Photo Credit: Fountainhead Antique Auto Museum

Fairbanks Museums & Cultural Centers

Fairbanks is a young city where the people who made history are often still alive to tell it. Local museums are prized community gems that quietly share remarkable stories of Fairbanks’ uncanny ability to “beat the odds” (as a local historian puts it in the title of his book) rather than die out like so many other gold rush towns. These stories are told through historic exhibits, black-and-white photos, oral histories, and living legends on staff at the Fairbanks Community Museum, Tanana Valley Railroad Museum, and Pioneer Air Museum. This is what people are referring to when they say Fairbanks has “character.”

The UAF Museum of the North is consistently ranked as one of the top museums in the state and is a “must” for first time visitors or repeat guests who want to brush up on their trivia of the last frontier. The Gallery of Alaska walks you through relevant cultural touchstones from regions around the state, providing a solid overview for new arrivals to get their footing in Alaskan history.

History and culture also “comes alive” at several venues in Fairbanks with shows and demonstrations at Pioneer Park, Fairbanks Ice Museum, and Morris Thompson Cultural and Visitors Center. Look for opportunities to live it, instead of just reading about it. The machinery of the frontier days still runs full throttle at Fountainhead Antique Auto Museum for a noisy, clinkety, gas-fueled blast into the pioneer past.

Though it’s easy to stroll through these facilities on your own, many of the best stories remain in the minds of museum staff. Don’t be shy—say hi, and ask for a favorite story or memory from their time in the Golden Heart City.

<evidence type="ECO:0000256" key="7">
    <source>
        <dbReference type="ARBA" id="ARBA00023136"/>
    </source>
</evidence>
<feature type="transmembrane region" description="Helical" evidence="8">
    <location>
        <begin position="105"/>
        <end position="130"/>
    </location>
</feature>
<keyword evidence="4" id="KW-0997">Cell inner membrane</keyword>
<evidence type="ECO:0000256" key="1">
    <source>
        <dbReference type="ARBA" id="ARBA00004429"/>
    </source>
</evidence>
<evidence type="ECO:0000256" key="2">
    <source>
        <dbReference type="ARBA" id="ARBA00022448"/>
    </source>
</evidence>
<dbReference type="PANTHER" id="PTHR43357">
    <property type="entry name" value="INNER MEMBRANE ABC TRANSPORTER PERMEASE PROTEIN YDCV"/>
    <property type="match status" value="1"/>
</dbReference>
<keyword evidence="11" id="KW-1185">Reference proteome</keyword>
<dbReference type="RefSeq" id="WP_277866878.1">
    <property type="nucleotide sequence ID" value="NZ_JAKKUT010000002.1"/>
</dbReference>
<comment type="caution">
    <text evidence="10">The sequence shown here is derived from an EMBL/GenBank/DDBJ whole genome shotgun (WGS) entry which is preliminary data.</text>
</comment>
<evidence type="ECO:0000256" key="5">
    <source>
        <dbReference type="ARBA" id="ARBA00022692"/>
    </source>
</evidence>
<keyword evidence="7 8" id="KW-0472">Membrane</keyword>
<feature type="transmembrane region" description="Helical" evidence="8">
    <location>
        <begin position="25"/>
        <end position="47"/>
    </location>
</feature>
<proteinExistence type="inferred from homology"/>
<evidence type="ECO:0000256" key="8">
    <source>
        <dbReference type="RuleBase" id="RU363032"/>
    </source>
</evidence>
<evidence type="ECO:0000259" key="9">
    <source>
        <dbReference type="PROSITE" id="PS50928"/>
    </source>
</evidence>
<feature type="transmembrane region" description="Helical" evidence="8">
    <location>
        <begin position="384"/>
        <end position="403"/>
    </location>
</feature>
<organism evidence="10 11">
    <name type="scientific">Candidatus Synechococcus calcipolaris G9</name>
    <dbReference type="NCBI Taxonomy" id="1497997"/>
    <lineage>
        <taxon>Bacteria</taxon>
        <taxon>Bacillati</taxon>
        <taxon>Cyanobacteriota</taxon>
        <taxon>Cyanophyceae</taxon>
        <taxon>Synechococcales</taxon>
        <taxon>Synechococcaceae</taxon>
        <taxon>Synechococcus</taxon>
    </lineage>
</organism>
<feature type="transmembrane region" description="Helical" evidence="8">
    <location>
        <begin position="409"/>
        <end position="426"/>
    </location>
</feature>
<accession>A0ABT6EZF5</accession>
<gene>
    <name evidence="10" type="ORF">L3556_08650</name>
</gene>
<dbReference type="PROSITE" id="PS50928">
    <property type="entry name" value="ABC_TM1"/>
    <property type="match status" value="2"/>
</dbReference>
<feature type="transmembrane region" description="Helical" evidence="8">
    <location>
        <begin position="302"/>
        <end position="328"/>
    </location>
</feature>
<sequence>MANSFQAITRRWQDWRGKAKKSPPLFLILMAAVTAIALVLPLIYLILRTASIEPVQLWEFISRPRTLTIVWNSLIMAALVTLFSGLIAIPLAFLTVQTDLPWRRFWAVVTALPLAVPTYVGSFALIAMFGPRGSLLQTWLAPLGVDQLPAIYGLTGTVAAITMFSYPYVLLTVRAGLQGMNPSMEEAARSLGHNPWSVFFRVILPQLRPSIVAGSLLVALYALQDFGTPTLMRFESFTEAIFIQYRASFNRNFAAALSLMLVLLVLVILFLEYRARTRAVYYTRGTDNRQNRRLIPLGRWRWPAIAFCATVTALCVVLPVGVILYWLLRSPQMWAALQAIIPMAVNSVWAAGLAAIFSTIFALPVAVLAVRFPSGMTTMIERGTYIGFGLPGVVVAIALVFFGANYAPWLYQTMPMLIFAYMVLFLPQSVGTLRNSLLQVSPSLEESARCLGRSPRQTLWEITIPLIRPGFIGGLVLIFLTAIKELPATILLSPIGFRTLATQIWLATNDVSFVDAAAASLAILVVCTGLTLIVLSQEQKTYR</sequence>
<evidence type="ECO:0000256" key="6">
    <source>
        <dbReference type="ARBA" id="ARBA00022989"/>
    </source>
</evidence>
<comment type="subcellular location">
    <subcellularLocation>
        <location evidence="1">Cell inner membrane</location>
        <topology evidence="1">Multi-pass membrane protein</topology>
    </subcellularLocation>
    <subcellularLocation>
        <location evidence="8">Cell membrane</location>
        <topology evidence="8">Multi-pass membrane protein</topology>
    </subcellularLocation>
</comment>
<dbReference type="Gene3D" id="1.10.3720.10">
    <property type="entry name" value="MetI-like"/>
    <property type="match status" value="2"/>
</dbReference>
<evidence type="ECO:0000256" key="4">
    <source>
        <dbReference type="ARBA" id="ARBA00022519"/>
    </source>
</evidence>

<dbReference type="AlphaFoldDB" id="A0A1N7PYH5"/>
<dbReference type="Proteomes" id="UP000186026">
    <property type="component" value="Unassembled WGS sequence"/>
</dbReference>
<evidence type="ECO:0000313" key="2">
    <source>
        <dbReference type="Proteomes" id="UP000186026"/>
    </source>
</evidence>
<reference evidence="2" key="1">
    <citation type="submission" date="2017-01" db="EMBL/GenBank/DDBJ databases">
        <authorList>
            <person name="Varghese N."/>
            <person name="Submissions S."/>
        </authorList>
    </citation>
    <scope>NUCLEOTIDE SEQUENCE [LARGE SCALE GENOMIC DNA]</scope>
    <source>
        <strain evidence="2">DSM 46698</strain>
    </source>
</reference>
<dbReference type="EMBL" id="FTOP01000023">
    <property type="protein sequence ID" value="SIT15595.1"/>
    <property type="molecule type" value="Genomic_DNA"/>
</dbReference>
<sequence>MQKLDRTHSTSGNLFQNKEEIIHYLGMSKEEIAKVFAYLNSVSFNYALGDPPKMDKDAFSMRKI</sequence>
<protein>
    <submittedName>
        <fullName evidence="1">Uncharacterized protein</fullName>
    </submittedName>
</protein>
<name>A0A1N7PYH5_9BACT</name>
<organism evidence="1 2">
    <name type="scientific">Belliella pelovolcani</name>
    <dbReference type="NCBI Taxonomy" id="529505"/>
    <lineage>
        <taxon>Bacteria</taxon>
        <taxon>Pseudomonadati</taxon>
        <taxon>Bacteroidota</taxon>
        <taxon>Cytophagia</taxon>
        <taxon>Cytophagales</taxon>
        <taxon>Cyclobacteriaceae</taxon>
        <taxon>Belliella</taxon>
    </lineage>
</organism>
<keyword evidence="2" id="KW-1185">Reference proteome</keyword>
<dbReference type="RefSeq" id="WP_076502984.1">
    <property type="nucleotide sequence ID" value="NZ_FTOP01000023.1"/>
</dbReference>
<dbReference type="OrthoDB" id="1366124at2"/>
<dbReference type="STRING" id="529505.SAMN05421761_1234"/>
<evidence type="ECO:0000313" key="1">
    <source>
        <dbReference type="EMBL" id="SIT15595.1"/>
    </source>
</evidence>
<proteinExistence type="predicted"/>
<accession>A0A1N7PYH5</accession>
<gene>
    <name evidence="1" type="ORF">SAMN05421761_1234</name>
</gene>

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Museums, Cultural Centers

Season: Year Round $18

Alaska’s road to mod­ern­iza­tion a cen­tu­ry ago was a dra­mat­ic jour­ney, and the Foun­tain­head Antique Auto Muse­um explores that jour­ney in fun, vivid detail. On the grounds of Wedge­wood Resort — a mem­ber of the city’s pre­mier, local­ly owned hotel group — the muse­um show­cas­es dozens of his­tor­i­cal­ly sig­nif­i­cant pre-World War II auto­mo­biles, and offers vis­i­tors a trip back to Alaska’s rugged and excit­ing for­ma­tive years.

The Mor­ris Thomp­son Cul­tur­al and Vis­i­tors Cen­ter in down­town Fair­banks has brochures, maps, free WiFi and tele­phone, dai­ly lodg­ing avail­abil­i­ty, and local walk­ing and dri­ving tours. Serv­ing as the region­al vis­i­tor facil­i­ty, the friend­ly and knowl­edge­able staff have answers to all your questions.

Expe­ri­ence the inte­ri­or of Alas­ka 100 years ago! Pio­neer Park is a his­toric vil­lage that fea­tures orig­i­nal build­ings moved from down­town Fair­banks, as well as muse­ums, and the Gold Rush. Come enjoy the carousel and train that runs the perime­ter of the park, an array of local shops, and rus­tic cab­in restau­rants. Stay for a cou­ple of hours or spend a full day; Pio­neer Park offers fun for the whole family.

Vis­i­tors can pur­chase tick­ets to hop aboard the Crooked Creek Whiskey Island Rail­road encir­cling Pio­neer Park and pulled by Old 67. It’s just $3 for adults and $2 for seniors and kids under 12 (lap babies are free). The train runs every 15 min­utes dur­ing the open sea­son from noon to 7:30pm. An on-board guide points out his­toric attrac­tions and activ­i­ties in each section. 

From Alas­ka native art to polar dinosaurs, you’ll find some­thing inter­est­ing on exhib­it here. Head to the cen­ter­piece of this muse­um, the Rose Berry Alas­ka Art Gallery, to see the full spec­trum of Alaskan art, from ancient Eski­mo ivory carv­ings to con­tem­po­rary paint­ings and sculptures.

The mis­sion of the Pio­neer Air Muse­um is to col­lect, pro­tect, and pre­serve for edu­ca­tion­al pur­pos­es objects that reflect the his­to­ry of inte­ri­or and arc­tic Alaskan avi­a­tion through acquir­ing, restor­ing, inter­pret­ing, and dis­play­ing his­tor­i­cal­ly sig­nif­i­cant objects. View log­books, cloth­ing, maps, ear­ly flight instru­ments, and air­craft sport­ing skis and floats adapt­ed to rugged Alaskan runways.

Devot­ed to all things ice, this muse­um will put you in a win­ter mood no mat­ter what the sum­mer tem­per­a­tures are like. You’ll see sev­er­al large ice dis­plays, a freez­er you can go in to feel like it’s 20 degrees below zero, a huge-screen slide show with the annu­al World Ice Art cham­pi­onships, and freez­ers with huge ice tableaux.


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